fabricate

[ fab-ri-keyt ]
/ ˈfæb rɪˌkeɪt /
|

verb (used with object), fab·ri·cat·ed, fab·ri·cat·ing.

to make by art or skill and labor; construct: The finest craftspeople fabricated this clock.
to make by assembling parts or sections.
to devise or invent (a legend, lie, etc.).
to fake; forge (a document, signature, etc.).

Origin of fabricate

1400–50; late Middle English < Latin fabricātus made, past participle of fabricāre. See fabric, -ate1
Related forms

Synonym study

1. See manufacture.
Dictionary.com Unabridged Based on the Random House Unabridged Dictionary, © Random House, Inc. 2019

Examples from the Web for unfabricated

  • Our unfabricated building-steel is piled ready for erection—under two thousand feet of sand.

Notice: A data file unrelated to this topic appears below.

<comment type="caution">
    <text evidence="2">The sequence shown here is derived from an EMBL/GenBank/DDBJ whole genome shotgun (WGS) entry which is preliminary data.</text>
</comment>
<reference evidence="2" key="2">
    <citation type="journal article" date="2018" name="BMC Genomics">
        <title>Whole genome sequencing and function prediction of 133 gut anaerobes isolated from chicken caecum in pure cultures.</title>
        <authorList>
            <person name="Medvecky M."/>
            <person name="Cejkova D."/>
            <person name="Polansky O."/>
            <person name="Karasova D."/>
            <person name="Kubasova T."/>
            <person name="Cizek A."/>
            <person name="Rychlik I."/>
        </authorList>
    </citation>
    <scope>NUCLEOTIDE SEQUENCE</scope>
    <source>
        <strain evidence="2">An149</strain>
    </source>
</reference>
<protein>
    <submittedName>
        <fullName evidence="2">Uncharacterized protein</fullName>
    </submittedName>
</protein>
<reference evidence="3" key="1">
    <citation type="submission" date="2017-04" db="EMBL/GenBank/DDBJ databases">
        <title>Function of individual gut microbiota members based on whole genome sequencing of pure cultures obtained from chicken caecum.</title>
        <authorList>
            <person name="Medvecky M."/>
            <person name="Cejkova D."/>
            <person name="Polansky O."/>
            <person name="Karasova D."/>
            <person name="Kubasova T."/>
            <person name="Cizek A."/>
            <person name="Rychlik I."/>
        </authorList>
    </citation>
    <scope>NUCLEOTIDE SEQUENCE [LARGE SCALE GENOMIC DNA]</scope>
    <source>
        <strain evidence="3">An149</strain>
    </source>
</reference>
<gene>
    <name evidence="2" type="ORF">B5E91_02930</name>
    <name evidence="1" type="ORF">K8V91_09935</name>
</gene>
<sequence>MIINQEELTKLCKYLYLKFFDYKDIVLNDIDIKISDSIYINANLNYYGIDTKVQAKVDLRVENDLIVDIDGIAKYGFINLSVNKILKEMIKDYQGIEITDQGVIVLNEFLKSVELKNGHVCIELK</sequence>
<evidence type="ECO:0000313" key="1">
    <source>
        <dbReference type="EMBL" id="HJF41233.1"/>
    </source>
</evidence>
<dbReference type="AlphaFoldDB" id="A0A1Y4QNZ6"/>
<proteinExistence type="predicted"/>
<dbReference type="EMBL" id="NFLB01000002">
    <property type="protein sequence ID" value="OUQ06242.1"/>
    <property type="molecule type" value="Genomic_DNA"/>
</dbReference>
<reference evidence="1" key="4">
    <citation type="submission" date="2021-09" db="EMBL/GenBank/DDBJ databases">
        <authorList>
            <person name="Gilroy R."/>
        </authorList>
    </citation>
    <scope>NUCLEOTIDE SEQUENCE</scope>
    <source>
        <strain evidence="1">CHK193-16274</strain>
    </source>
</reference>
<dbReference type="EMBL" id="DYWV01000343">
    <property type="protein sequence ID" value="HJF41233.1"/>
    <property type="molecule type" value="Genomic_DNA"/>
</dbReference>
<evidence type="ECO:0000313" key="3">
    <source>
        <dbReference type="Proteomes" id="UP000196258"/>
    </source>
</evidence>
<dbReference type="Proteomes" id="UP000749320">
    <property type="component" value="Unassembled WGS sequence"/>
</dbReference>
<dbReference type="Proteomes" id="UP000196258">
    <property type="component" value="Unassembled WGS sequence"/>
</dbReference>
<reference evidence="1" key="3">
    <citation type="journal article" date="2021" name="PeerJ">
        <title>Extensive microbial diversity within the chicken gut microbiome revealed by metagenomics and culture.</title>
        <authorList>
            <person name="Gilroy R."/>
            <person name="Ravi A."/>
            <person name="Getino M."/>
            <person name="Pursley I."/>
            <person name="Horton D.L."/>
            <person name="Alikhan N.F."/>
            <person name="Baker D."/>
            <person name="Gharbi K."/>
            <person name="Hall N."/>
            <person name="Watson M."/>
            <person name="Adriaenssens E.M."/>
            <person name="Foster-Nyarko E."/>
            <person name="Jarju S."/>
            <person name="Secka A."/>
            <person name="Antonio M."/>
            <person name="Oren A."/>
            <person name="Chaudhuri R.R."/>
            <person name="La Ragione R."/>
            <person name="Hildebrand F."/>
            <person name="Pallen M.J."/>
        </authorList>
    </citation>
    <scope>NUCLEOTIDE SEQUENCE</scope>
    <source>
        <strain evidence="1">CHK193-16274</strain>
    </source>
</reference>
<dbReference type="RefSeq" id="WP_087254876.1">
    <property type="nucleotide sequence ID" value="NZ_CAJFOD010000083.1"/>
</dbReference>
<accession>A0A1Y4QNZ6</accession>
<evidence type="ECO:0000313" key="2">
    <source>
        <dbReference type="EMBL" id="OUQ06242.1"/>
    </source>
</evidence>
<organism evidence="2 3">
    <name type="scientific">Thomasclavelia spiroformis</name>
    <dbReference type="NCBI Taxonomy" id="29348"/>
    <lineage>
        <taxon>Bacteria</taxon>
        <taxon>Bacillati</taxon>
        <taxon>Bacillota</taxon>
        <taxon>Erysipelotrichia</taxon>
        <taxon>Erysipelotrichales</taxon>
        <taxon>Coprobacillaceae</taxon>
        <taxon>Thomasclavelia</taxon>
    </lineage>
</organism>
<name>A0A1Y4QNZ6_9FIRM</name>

Sand Doom|William Fitzgerald Jenkins

British Dictionary definitions for unfabricated

fabricate

/ (ˈfæbrɪˌkeɪt) /

verb (tr)

to make, build, or construct
to devise, invent, or concoct (a story, lie, etc)
to fake or forge
Derived Formsfabrication, nounfabricative, adjectivefabricator, noun

Word Origin for fabricate

C15: from Latin fabricāre to build, make, from fabrica workshop; see fabric
Collins English Dictionary - Complete & Unabridged 2012 Digital Edition © William Collins Sons & Co. Ltd. 1979, 1986 © HarperCollins Publishers 1998, 2000, 2003, 2005, 2006, 2007, 2009, 2012

Word Origin and History for unfabricated

fabricate


v.

mid-15c., "to fashion, make, build," from Latin fabricatus, past participle of fabricare "make, construct, fashion, build," from fabrica (see fabric). In bad sense of "to tell a lie," etc., it is recorded by 1779. Related: Fabricated; fabricating.

Online Etymology Dictionary, © 2010 Douglas Harper